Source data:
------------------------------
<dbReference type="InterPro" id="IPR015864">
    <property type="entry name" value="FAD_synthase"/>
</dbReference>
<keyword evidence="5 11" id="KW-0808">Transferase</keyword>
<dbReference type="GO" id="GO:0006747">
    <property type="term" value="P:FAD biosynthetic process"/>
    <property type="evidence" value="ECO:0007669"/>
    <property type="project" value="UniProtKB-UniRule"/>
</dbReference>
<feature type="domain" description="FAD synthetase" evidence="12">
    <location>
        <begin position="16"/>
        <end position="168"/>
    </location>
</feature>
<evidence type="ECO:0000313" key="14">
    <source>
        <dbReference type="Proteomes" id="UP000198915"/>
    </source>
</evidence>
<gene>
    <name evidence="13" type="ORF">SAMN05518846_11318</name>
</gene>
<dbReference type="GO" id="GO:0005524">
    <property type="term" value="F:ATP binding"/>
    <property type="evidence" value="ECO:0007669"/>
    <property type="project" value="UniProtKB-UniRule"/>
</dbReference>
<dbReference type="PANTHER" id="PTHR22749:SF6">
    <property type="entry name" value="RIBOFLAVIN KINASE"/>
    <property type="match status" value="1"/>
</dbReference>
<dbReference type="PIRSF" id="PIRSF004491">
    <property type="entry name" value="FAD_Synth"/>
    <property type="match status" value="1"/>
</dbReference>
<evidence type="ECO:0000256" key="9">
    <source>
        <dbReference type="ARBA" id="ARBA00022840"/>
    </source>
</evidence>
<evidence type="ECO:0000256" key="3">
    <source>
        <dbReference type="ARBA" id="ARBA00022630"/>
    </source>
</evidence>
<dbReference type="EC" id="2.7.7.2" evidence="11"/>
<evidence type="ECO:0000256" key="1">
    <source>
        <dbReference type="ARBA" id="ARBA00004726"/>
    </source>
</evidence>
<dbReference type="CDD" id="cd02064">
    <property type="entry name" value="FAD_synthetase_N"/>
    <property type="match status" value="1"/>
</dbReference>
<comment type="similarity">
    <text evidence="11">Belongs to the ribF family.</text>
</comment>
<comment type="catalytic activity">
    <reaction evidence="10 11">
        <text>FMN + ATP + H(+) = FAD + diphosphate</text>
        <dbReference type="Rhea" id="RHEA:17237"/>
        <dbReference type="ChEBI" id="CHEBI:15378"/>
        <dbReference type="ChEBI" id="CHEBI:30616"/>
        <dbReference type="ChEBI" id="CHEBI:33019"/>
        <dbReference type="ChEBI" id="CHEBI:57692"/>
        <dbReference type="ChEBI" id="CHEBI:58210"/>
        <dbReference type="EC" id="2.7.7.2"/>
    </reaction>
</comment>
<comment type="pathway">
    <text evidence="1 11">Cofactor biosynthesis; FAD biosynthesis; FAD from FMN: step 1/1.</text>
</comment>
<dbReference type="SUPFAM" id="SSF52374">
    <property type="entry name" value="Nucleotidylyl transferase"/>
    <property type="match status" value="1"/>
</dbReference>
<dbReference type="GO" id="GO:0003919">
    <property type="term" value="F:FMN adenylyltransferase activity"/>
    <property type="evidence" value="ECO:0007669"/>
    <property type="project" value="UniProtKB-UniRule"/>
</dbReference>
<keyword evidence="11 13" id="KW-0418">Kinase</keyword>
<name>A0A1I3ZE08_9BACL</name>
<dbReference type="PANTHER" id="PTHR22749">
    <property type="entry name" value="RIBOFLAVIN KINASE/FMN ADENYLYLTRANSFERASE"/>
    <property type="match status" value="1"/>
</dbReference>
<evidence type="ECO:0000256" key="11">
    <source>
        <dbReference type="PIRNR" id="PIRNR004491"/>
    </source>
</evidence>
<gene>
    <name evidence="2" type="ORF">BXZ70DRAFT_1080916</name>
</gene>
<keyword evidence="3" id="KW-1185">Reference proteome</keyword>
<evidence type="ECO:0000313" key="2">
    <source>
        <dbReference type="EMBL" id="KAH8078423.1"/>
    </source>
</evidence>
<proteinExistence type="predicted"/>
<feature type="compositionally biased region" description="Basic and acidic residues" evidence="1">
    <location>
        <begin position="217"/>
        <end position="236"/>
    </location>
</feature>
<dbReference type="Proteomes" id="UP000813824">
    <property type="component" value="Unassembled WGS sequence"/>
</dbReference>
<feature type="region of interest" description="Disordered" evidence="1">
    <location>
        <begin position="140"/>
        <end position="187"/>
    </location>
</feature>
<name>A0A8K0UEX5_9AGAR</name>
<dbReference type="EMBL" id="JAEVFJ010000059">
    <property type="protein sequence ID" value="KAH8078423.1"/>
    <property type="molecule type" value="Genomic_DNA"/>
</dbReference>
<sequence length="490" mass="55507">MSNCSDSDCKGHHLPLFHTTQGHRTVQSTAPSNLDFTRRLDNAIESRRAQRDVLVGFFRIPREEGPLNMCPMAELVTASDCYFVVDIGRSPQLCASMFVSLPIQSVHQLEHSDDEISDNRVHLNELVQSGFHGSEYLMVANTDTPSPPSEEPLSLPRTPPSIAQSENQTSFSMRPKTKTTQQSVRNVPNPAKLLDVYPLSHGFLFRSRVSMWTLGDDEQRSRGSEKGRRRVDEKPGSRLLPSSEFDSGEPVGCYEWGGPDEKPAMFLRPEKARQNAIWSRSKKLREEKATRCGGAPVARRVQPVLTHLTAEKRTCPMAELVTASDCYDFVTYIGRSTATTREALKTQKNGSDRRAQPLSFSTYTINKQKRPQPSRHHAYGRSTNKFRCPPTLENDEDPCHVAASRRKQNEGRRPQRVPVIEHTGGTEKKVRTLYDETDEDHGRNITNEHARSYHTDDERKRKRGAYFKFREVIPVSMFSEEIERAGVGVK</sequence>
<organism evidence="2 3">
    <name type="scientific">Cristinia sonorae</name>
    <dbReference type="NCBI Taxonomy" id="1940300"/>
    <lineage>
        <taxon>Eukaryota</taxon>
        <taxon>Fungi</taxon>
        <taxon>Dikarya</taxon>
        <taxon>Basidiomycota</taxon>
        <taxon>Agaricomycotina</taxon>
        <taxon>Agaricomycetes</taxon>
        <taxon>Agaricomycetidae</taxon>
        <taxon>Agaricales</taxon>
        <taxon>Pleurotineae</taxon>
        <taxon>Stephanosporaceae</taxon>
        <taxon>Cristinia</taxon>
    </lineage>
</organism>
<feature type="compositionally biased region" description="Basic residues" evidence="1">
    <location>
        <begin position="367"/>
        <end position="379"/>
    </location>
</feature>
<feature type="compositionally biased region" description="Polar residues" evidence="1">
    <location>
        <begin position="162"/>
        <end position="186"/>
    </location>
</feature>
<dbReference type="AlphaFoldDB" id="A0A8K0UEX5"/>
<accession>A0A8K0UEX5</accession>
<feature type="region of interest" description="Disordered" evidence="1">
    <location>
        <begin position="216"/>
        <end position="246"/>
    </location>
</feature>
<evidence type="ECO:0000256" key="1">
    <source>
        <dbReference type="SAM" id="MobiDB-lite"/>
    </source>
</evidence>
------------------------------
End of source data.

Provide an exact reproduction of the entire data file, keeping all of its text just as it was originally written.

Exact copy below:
<dbReference type="InterPro" id="IPR015864">
    <property type="entry name" value="FAD_synthase"/>
</dbReference>
<keyword evidence="5 11" id="KW-0808">Transferase</keyword>
<dbReference type="GO" id="GO:0006747">
    <property type="term" value="P:FAD biosynthetic process"/>
    <property type="evidence" value="ECO:0007669"/>
    <property type="project" value="UniProtKB-UniRule"/>
</dbReference>
<feature type="domain" description="FAD synthetase" evidence="12">
    <location>
        <begin position="16"/>
        <end position="168"/>
    </location>
</feature>
<evidence type="ECO:0000313" key="14">
    <source>
        <dbReference type="Proteomes" id="UP000198915"/>
    </source>
</evidence>
<gene>
    <name evidence="13" type="ORF">SAMN05518846_11318</name>
</gene>
<dbReference type="GO" id="GO:0005524">
    <property type="term" value="F:ATP binding"/>
    <property type="evidence" value="ECO:0007669"/>
    <property type="project" value="UniProtKB-UniRule"/>
</dbReference>
<dbReference type="PANTHER" id="PTHR22749:SF6">
    <property type="entry name" value="RIBOFLAVIN KINASE"/>
    <property type="match status" value="1"/>
</dbReference>
<dbReference type="PIRSF" id="PIRSF004491">
    <property type="entry name" value="FAD_Synth"/>
    <property type="match status" value="1"/>
</dbReference>
<evidence type="ECO:0000256" key="9">
    <source>
        <dbReference type="ARBA" id="ARBA00022840"/>
    </source>
</evidence>
<evidence type="ECO:0000256" key="3">
    <source>
        <dbReference type="ARBA" id="ARBA00022630"/>
    </source>
</evidence>
<dbReference type="EC" id="2.7.7.2" evidence="11"/>
<evidence type="ECO:0000256" key="1">
    <source>
        <dbReference type="ARBA" id="ARBA00004726"/>
    </source>
</evidence>
<dbReference type="CDD" id="cd02064">
    <property type="entry name" value="FAD_synthetase_N"/>
    <property type="match status" value="1"/>
</dbReference>
<comment type="similarity">
    <text evidence="11">Belongs to the ribF family.</text>
</comment>
<comment type="catalytic activity">
    <reaction evidence="10 11">
        <text>FMN + ATP + H(+) = FAD + diphosphate</text>
        <dbReference type="Rhea" id="RHEA:17237"/>
        <dbReference type="ChEBI" id="CHEBI:15378"/>
        <dbReference type="ChEBI" id="CHEBI:30616"/>
        <dbReference type="ChEBI" id="CHEBI:33019"/>
        <dbReference type="ChEBI" id="CHEBI:57692"/>
        <dbReference type="ChEBI" id="CHEBI:58210"/>
        <dbReference type="EC" id="2.7.7.2"/>
    </reaction>
</comment>
<comment type="pathway">
    <text evidence="1 11">Cofactor biosynthesis; FAD biosynthesis; FAD from FMN: step 1/1.</text>
</comment>
<dbReference type="SUPFAM" id="SSF52374">
    <property type="entry name" value="Nucleotidylyl transferase"/>
    <property type="match status" value="1"/>
</dbReference>
<dbReference type="GO" id="GO:0003919">
    <property type="term" value="F:FMN adenylyltransferase activity"/>
    <property type="evidence" value="ECO:0007669"/>
    <property type="project" value="UniProtKB-UniRule"/>
</dbReference>
<keyword evidence="11 13" id="KW-0418">Kinase</keyword>
<name>A0A1I3ZE08_9BACL</name>
<dbReference type="PANTHER" id="PTHR22749">
    <property type="entry name" value="RIBOFLAVIN KINASE/FMN ADENYLYLTRANSFERASE"/>
    <property type="match status" value="1"/>
</dbReference>
<evidence type="ECO:0000256" key="11">
    <source>
        <dbReference type="PIRNR" id="PIRNR004491"/>
    </source>
</evidence>
<gene>
    <name evidence="2" type="ORF">BXZ70DRAFT_1080916</name>
</gene>
<keyword evidence="3" id="KW-1185">Reference proteome</keyword>
<evidence type="ECO:0000313" key="2">
    <source>
        <dbReference type="EMBL" id="KAH8078423.1"/>
    </source>
</evidence>
<proteinExistence type="predicted"/>
<feature type="compositionally biased region" description="Basic and acidic residues" evidence="1">
    <location>
        <begin position="217"/>
        <end position="236"/>
    </location>
</feature>
<dbReference type="Proteomes" id="UP000813824">
    <property type="component" value="Unassembled WGS sequence"/>
</dbReference>
<feature type="region of interest" description="Disordered" evidence="1">
    <location>
        <begin position="140"/>
        <end position="187"/>
    </location>
</feature>
<name>A0A8K0UEX5_9AGAR</name>
<dbReference type="EMBL" id="JAEVFJ010000059">
    <property type="protein sequence ID" value="KAH8078423.1"/>
    <property type="molecule type" value="Genomic_DNA"/>
</dbReference>
<sequence length="490" mass="55507">MSNCSDSDCKGHHLPLFHTTQGHRTVQSTAPSNLDFTRRLDNAIESRRAQRDVLVGFFRIPREEGPLNMCPMAELVTASDCYFVVDIGRSPQLCASMFVSLPIQSVHQLEHSDDEISDNRVHLNELVQSGFHGSEYLMVANTDTPSPPSEEPLSLPRTPPSIAQSENQTSFSMRPKTKTTQQSVRNVPNPAKLLDVYPLSHGFLFRSRVSMWTLGDDEQRSRGSEKGRRRVDEKPGSRLLPSSEFDSGEPVGCYEWGGPDEKPAMFLRPEKARQNAIWSRSKKLREEKATRCGGAPVARRVQPVLTHLTAEKRTCPMAELVTASDCYDFVTYIGRSTATTREALKTQKNGSDRRAQPLSFSTYTINKQKRPQPSRHHAYGRSTNKFRCPPTLENDEDPCHVAASRRKQNEGRRPQRVPVIEHTGGTEKKVRTLYDETDEDHGRNITNEHARSYHTDDERKRKRGAYFKFREVIPVSMFSEEIERAGVGVK</sequence>
<organism evidence="2 3">
    <name type="scientific">Cristinia sonorae</name>
    <dbReference type="NCBI Taxonomy" id="1940300"/>
    <lineage>
        <taxon>Eukaryota</taxon>
        <taxon>Fungi</taxon>
        <taxon>Dikarya</taxon>
        <taxon>Basidiomycota</taxon>
        <taxon>Agaricomycotina</taxon>
        <taxon>Agaricomycetes</taxon>
        <taxon>Agaricomycetidae</taxon>
        <taxon>Agaricales</taxon>
        <taxon>Pleurotineae</taxon>
        <taxon>Stephanosporaceae</taxon>
        <taxon>Cristinia</taxon>
    </lineage>
</organism>
<feature type="compositionally biased region" description="Basic residues" evidence="1">
    <location>
        <begin position="367"/>
        <end position="379"/>
    </location>
</feature>
<feature type="compositionally biased region" description="Polar residues" evidence="1">
    <location>
        <begin position="162"/>
        <end position="186"/>
    </location>
</feature>
<dbReference type="AlphaFoldDB" id="A0A8K0UEX5"/>
<accession>A0A8K0UEX5</accession>
<feature type="region of interest" description="Disordered" evidence="1">
    <location>
        <begin position="216"/>
        <end position="246"/>
    </location>
</feature>
<evidence type="ECO:0000256" key="1">
    <source>
        <dbReference type="SAM" id="MobiDB-lite"/>
    </source>
</evidence>